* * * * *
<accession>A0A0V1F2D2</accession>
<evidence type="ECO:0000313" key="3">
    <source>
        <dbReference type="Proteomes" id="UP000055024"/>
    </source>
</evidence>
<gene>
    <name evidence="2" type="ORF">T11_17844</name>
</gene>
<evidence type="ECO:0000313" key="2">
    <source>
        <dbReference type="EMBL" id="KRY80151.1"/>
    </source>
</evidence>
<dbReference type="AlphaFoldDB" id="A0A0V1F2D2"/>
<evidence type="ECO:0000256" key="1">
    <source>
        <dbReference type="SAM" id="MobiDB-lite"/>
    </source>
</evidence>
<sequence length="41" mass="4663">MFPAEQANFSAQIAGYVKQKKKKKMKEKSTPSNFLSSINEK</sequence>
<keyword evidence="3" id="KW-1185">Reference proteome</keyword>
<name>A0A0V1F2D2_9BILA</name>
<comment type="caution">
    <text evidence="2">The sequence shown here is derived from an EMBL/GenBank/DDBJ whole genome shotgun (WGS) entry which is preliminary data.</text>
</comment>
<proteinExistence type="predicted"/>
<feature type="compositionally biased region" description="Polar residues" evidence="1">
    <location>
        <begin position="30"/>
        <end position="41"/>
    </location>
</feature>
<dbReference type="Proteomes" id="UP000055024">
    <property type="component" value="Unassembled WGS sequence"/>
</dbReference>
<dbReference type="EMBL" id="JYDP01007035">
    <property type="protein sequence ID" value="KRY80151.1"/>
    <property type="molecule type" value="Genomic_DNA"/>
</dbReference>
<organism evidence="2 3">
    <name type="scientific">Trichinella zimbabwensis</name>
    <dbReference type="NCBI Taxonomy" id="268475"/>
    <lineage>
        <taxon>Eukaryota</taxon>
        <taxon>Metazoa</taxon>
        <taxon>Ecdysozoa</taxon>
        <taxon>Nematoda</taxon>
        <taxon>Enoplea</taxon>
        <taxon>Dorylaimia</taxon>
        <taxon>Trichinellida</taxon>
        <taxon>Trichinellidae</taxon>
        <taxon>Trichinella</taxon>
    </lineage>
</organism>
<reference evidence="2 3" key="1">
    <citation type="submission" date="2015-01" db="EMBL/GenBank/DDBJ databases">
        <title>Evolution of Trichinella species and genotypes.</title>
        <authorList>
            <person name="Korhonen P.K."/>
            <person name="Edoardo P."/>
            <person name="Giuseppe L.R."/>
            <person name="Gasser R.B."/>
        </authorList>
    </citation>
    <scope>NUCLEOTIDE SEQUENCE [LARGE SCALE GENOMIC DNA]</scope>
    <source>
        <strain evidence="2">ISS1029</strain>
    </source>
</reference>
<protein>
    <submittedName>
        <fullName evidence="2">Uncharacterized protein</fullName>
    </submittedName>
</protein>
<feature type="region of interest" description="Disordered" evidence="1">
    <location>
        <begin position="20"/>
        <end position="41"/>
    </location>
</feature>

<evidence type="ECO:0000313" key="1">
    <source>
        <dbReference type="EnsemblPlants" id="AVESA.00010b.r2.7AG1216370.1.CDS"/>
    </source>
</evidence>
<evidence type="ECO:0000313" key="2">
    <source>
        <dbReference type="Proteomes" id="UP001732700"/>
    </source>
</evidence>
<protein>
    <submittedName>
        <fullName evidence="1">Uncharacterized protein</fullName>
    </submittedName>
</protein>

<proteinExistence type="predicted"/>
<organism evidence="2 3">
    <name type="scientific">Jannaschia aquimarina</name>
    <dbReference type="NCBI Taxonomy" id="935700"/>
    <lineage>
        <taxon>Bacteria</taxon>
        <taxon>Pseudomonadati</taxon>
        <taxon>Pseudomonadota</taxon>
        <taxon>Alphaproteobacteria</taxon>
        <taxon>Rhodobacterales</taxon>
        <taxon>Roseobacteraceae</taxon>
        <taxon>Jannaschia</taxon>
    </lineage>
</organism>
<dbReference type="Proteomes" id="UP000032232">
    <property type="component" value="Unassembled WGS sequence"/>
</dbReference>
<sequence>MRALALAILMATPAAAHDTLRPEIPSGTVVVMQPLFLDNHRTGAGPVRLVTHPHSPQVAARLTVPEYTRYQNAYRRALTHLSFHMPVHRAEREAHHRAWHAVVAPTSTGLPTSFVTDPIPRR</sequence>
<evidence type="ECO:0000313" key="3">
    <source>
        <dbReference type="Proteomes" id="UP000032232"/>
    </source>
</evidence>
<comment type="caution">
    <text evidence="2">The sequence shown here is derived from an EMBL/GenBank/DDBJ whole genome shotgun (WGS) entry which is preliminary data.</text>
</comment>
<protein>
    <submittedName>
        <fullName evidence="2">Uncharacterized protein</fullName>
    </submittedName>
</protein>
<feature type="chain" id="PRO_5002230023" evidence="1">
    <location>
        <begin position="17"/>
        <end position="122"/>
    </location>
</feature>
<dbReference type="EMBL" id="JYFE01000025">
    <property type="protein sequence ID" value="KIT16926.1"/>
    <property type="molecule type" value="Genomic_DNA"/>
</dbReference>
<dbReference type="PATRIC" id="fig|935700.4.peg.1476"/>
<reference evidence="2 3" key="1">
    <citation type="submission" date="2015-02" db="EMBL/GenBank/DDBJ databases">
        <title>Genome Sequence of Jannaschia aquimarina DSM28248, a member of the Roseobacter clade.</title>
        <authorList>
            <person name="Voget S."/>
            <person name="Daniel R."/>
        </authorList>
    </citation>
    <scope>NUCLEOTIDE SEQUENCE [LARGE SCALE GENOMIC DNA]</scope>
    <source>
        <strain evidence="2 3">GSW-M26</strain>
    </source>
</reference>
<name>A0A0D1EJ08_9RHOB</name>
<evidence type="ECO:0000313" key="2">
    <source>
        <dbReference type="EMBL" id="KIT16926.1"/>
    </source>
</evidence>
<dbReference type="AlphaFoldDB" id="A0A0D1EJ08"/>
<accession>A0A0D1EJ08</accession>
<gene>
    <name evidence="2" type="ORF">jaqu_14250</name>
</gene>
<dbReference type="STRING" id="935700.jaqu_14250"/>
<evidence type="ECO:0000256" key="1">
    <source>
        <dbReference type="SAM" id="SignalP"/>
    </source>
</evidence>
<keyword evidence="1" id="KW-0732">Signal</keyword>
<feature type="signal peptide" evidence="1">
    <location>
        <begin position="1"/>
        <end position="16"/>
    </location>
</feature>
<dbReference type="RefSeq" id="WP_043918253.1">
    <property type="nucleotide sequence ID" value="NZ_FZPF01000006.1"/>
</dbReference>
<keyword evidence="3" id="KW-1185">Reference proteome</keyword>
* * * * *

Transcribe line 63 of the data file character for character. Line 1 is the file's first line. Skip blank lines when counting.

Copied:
            <person name="Gasser R.B."/>